Like So In Love
Jenna lent me one of her old dresses to wear and showed me how to fold over the little mark on the skirt when I sat down. I could not wait to go to this dinner and pick forks to eat different courses and touch up my lip gloss before dessert. My sister had that flush in her cheek every time she touched her ring, worth more than anything in our apartment.
She found love. She also read Romeo and Juliet last year so I borrowed her copy to read it and learn about love. Every Saturday at driver’s ed. class, I looked around to see if someone would borrow a pen from me and get lost in my eyes. Didn’t Molly Ringwald get that kiss over her cake on her sixteenth birthday? Whatever, most of my girlfriends were single as well and we sat in parking lots on Friday nights, eating jumbo bags of all-dressed chips.
Romeo and Juliet just find each other and knew right away. That is so cute. Am I supposed to know right away?
“Turn here,” Jenna said, and gripped ahold of the passenger door.
I spun the steering wheel, hand over hand, and it rebounded back with a lurch. “Careful!” Mom droned from the backseat, where she was filling in the scuff on her heels with Sharpie.
Mark was waiting at the end of the longest driveway I had ever seen to help Jenna out. I put the car keys in Mom’s purse and we linked arms to walk the cobblestones in our pointy heels. I had practiced up and down the hallway all last night. Mark was at least a head taller than Jenna and she hung onto his arm like a life-preserver as they climbed the porch steps. Lucky for Jenna, not only was his residency at the biggest hospital in the city but tall too! Tall, dark, and handsome, isn’t that the dream or something?
His mom shook my mom’s hand and told her to call her Mrs. Lyle. Mom’s voluminous sleeves caught in Mrs. Lyle’s tennis bracelet. The other relatives quickly started asking what we all wanted to drink and had us leave our shoes by the door. Jenna smiled with all of her teeth but I knew she was cursing inside because she couldn’t really reach to paint her toes anymore. I liked feeling the hardwood floors.
“You should get married out back. There’s like apple trees and stuff,” I murmured.
She shot me a look. “This isn’t his house. It’s his parents.”
Like duh, that’s why we’re here, Jenna.
Mrs. Lyle brought us some fizzy lemonade and the three of us squished opposite them on this little sofa with curved feet. Mr. Lyle kept getting up to refill his glass and Mark’s aunts and uncles all hovered by the fireplace, picking up little knickknacks. Did I take their seat?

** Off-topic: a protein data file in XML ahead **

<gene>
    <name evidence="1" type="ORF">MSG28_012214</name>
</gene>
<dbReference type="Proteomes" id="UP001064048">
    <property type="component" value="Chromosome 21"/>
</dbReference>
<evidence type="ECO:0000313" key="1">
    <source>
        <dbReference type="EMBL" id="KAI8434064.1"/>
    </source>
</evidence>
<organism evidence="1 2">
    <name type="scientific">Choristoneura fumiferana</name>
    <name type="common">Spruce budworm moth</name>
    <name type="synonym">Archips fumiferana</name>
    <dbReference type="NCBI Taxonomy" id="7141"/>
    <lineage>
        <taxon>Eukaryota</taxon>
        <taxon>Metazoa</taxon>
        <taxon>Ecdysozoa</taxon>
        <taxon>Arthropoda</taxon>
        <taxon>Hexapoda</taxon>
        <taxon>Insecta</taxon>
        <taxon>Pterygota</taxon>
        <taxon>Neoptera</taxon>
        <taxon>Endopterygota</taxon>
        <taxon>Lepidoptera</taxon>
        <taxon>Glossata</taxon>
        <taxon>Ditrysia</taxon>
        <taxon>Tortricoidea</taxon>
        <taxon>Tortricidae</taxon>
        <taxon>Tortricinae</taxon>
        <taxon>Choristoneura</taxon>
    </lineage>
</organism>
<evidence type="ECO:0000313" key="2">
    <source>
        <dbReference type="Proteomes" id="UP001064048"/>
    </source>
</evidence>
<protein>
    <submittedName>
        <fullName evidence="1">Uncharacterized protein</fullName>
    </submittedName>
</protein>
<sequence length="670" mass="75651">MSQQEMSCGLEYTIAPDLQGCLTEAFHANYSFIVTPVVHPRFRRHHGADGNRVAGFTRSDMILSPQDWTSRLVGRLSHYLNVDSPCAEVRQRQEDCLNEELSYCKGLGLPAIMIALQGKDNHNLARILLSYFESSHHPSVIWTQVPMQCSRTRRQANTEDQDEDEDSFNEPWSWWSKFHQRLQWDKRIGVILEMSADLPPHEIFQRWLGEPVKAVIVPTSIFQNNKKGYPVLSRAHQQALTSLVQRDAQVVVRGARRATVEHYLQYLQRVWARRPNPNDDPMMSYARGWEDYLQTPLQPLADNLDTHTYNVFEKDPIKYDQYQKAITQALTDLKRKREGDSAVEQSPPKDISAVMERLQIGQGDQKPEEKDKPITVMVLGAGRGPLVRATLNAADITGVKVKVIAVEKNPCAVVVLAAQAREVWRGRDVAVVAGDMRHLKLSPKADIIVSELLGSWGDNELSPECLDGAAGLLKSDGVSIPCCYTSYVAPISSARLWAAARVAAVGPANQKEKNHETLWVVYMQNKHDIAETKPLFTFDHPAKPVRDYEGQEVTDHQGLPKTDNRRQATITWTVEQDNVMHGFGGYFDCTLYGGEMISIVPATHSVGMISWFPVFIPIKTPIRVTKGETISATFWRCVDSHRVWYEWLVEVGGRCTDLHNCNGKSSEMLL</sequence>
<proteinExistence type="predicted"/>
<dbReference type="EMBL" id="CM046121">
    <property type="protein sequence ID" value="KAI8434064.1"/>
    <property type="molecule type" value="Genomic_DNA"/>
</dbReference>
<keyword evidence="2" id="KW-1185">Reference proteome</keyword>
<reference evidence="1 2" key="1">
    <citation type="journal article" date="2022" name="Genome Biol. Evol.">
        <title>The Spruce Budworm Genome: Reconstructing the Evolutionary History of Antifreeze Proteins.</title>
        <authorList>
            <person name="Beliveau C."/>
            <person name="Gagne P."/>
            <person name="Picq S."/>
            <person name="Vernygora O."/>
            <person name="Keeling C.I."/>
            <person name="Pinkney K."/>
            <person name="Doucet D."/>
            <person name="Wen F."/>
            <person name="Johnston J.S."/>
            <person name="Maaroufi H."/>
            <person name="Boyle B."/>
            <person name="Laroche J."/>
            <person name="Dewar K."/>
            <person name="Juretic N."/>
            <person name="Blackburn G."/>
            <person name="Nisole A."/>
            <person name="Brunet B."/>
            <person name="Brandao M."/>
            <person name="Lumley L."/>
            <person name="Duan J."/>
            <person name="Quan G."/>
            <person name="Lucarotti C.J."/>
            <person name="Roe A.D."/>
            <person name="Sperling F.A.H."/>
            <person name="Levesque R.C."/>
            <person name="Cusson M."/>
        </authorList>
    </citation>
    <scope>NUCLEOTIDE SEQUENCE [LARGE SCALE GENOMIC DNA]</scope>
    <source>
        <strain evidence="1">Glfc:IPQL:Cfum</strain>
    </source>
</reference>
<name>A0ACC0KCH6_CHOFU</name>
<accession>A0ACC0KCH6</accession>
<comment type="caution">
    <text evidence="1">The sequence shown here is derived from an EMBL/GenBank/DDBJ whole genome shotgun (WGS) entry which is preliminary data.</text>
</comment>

Mark pulled a dining chair over so he could sit by Jenna which was so sweet and awkwardly held his hands in his lap. Maybe they’d ask me to be a bridesmaid! Thinking of the dress reminded me to fold over the little stain on mine, and conspicuously tucked it away.
“That ring has been passed down in Mark’s family six times.” Mrs. Lyle’s mouth was all puckered from the lemonade.
“Wow.” Mom crossed her legs and leaned forward with a big smile. God Mom, I wanted to pull her skirt down a bit. “That’s such a wonderful tradition. It’s lucky to have boys every time. I thought I was going to have a boy because of how I was carrying but Jenna and Kira surprised me both times.”
“Children are always a blessing.” Mrs. Lyle said finally after a long pause and reached over to pat her husband’s knee.
It really shows when two people are totally comfortable with each other. Jenna and Mark were just sitting quietly. He shredded a paper napkin, probably nervous. I wanted to shoot him a thumbs up, but Mr. Lyle had eagle eyes on us so I folded my hands just like my sister’s. They were so cute, so young and nervous. I feel like Romeo talked more though.
“If you need any help with the wedding planning, Kira and I would love to help.” Mom set down her glass on the side table and everyone immediately zeroed in on the condensation beads against the wood. “It’s just the two of us, and you know, many hands make light work!”
“Oh, I think it’ll be fine, thank you so much,” Mrs. Lyle assured her.
“I can also walk Jenna down the aisle. Don’t need a daddy for that.” Mom was smiling so much. Did I look that stupid when I smiled all the time?
“I think children benefit from having a father,” Mrs. Lyle said simply and picked up Mom’s glass from the table. The aunts and uncles collectively sighed, kind of like a chorus and gave me little smiles. I only know about choruses from that play and they kind of spell out how the two merging households bury bad blood or something. The interpretation of the play I found online was super long.
My sister smoothed down over her ripe pear belly and looked to Mark. He stood up abruptly to help his mother in the kitchen with the roast. I looked at my sister’s new in-laws, circling around us and thought my sister is so lucky to find love.